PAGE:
Limited certainties and new credibility

31 December 2017

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The year ahead looms large in the imagination. We are on the cusp of change. It may be that the events of 2017 are casting a shadow over us; if so, the uncertainty can be constraining. Just as places unfamiliar to us 12 months ago are now household names, so we wonder where, who, or what, will make the news in 2018.

People of faith are not immune to a sense of anxiety the unknown can inflict. Such a feeling, debilitating though it may become, is a symptom of awareness. Those with closed minds and cold hearts are desensitised to the impact of unknowing. If we are anxious about the world, about our nation, community and lives then this could be a gift; one that can be nurtured to create empathetic and positive responses to the urgent task of healing the rifts that have opened up over recent times.

My own opinion is that division across society has never been deeper in my lifetime than it is today. Consider wealth inequality: where a tiny minority can languish in an extravagant lifestyle while millions have little or no chance of bettering their situation; it seems that the social mobility of the post-war period has been put on hold for the vast majority. Or ponder the regional differences, always present of course, but the contrast has surely not been so stark before. The possibility of certain parts of our islands having special status post-Brexit is very real, endorsing what is already evident to so many. Not for a very long time have the two main political parties been so far apart. Now some may think this to be a good thing, a fact that allows for a clear choice. There is nothing wrong with choice in a democracy, I thoroughly endorse it. However, when opposing political ideologies have become as extreme as they have these past few years, there is a real danger that identity becomes tribal. One feature of this is when members on each side are no longer open to hearing the truths expressed by the other. Certainty of mind creates a menacing arrogance.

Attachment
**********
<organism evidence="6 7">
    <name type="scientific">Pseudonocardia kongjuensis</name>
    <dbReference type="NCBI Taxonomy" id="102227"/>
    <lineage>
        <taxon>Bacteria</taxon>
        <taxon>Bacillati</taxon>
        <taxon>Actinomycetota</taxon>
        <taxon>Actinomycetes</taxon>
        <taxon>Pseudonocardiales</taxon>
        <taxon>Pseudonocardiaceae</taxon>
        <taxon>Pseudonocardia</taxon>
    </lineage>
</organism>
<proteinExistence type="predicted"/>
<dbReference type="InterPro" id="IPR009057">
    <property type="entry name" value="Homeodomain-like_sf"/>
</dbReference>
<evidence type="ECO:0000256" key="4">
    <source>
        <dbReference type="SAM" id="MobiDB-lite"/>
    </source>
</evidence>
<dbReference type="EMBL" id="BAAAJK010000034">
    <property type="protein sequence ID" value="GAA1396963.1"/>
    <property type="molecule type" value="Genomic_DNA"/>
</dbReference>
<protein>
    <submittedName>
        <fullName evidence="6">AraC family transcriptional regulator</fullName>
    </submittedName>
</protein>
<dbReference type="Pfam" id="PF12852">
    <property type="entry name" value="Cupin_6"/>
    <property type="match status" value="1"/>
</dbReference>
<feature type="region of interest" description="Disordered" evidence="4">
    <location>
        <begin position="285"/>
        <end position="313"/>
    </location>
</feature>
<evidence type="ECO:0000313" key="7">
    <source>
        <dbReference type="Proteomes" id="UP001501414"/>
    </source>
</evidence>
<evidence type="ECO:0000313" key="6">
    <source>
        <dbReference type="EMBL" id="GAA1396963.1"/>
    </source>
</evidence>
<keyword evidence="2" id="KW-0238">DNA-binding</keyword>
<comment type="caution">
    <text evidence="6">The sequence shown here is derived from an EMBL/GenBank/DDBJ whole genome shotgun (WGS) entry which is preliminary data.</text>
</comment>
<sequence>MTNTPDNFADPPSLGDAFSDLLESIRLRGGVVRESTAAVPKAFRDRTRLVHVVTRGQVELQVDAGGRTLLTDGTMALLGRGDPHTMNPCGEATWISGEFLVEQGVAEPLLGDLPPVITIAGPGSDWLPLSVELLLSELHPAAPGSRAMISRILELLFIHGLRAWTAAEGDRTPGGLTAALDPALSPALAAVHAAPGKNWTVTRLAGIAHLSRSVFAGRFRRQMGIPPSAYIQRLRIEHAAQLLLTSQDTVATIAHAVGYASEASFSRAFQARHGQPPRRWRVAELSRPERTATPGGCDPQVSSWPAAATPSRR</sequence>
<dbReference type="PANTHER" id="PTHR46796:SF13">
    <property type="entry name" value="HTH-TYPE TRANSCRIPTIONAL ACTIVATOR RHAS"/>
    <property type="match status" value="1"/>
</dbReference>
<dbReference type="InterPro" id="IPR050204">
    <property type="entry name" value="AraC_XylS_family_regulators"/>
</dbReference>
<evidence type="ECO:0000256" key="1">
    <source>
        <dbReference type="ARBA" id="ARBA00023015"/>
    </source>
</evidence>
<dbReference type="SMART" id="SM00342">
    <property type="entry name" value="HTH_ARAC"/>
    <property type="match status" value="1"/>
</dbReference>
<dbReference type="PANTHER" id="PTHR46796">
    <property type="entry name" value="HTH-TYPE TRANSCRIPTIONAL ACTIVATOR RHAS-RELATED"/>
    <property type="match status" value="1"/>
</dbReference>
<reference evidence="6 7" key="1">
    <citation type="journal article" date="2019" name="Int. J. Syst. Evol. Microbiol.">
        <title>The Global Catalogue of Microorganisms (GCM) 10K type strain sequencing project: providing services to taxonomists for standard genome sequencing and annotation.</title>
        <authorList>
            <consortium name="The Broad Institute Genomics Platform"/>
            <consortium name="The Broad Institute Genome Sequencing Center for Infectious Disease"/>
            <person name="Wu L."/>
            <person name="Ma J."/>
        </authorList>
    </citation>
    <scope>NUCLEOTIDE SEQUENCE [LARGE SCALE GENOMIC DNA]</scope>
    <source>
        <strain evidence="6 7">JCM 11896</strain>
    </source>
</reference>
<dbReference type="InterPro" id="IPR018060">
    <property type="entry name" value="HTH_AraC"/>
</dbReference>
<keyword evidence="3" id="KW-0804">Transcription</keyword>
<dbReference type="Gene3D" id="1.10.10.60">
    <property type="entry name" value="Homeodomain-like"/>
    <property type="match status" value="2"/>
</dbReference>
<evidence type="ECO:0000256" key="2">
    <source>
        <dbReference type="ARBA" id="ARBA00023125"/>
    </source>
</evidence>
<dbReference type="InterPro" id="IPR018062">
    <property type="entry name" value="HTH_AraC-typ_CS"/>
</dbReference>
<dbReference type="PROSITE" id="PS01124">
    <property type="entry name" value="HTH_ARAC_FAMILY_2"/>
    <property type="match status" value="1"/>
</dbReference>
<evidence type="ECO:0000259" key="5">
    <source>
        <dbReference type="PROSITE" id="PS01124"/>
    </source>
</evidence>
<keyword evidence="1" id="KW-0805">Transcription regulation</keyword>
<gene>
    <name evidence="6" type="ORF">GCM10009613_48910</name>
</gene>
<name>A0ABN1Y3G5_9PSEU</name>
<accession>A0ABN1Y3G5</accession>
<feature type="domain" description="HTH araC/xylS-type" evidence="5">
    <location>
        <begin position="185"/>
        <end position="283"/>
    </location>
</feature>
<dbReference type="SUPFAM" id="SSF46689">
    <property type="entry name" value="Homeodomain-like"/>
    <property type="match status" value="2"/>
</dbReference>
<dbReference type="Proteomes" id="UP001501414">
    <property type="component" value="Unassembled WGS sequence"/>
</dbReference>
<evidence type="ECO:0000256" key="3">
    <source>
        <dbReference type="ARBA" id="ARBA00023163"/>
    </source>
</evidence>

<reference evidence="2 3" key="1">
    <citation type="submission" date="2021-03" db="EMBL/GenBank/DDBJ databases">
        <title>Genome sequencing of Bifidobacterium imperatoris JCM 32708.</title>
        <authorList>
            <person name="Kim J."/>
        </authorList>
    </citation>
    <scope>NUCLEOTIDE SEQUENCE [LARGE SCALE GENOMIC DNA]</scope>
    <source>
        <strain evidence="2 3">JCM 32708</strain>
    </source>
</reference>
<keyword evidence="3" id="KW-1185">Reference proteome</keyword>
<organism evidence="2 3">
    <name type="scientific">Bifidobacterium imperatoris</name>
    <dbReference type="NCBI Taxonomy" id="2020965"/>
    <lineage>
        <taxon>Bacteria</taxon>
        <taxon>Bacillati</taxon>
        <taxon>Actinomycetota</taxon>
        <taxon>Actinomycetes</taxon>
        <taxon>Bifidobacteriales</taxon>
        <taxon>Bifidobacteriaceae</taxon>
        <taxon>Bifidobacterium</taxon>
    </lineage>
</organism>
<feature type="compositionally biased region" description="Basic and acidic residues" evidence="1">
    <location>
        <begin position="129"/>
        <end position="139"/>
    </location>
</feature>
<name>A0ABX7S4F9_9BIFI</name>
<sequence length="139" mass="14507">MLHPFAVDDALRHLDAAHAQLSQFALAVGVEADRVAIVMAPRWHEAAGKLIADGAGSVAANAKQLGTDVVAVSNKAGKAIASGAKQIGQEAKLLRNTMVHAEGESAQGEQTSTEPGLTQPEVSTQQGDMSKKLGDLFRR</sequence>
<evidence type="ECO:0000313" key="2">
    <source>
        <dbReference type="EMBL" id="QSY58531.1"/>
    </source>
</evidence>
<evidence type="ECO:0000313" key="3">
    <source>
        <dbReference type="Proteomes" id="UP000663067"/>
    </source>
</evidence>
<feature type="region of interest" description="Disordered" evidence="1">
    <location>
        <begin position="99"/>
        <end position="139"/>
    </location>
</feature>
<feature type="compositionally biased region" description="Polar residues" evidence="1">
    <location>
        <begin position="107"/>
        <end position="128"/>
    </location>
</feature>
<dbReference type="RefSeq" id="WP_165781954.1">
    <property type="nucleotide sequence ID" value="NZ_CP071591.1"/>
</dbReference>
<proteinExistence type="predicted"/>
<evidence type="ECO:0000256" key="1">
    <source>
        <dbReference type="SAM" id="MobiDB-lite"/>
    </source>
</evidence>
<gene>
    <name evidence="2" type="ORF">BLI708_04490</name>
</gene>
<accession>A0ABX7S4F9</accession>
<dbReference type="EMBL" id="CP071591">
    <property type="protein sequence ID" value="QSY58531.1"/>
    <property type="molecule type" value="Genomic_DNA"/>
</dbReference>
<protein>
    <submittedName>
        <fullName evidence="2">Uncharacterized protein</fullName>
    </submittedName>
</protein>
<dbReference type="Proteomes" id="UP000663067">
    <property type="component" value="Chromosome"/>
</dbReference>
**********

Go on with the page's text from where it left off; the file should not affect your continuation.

Those who seek to follow Jesus should have an eloquent riposte. We read of one who sought, and was able, to reconcile and rejuvenate. He did so not so much by engaging in talk but by action: the overlooked caught his eye, the worried were calmed, the bereaved consoled, not through platitudes but through the installation of hope in their lives.

In the Christian Church we are not devoid of division. Some may have celebrated the Reformation recently but it began five centuries of splintering where the prophets, or even odd ones out, could form their own movement and church rather than stick it out, enter into dialogue and engage in a more effective inter-transference of ideas than has been otherwise the case. Certainty and arrogance on both sides has resulted in a less believable Church.

Today, on the one side we have those who hold tight to their selected verses in order that their prejudices be not confronted. On the other we have those who are so dismissive of accumulated wisdom that they make it up as they go along. Both are literally creating their own religion; though they would strenuously deny it of course. Neither approach is helpful, in fact the first is anachronistic and the latter short-termist.

Regard for the context of our scriptures alongside the need to remain open and alert to the prompting of the Spirit through the arts, science and philosophy renders a more credible religion, one in which others might more readily invest their time. The presumptuous certainties that are so derisory of others’ views born out of experience and tempered by events should have no place in the Christian Church.

An attractive and convincing religion is one that is authentic and credible, not one that is tribal and closed to the possibility that God is doing something new and now.

 

 

 

 

 

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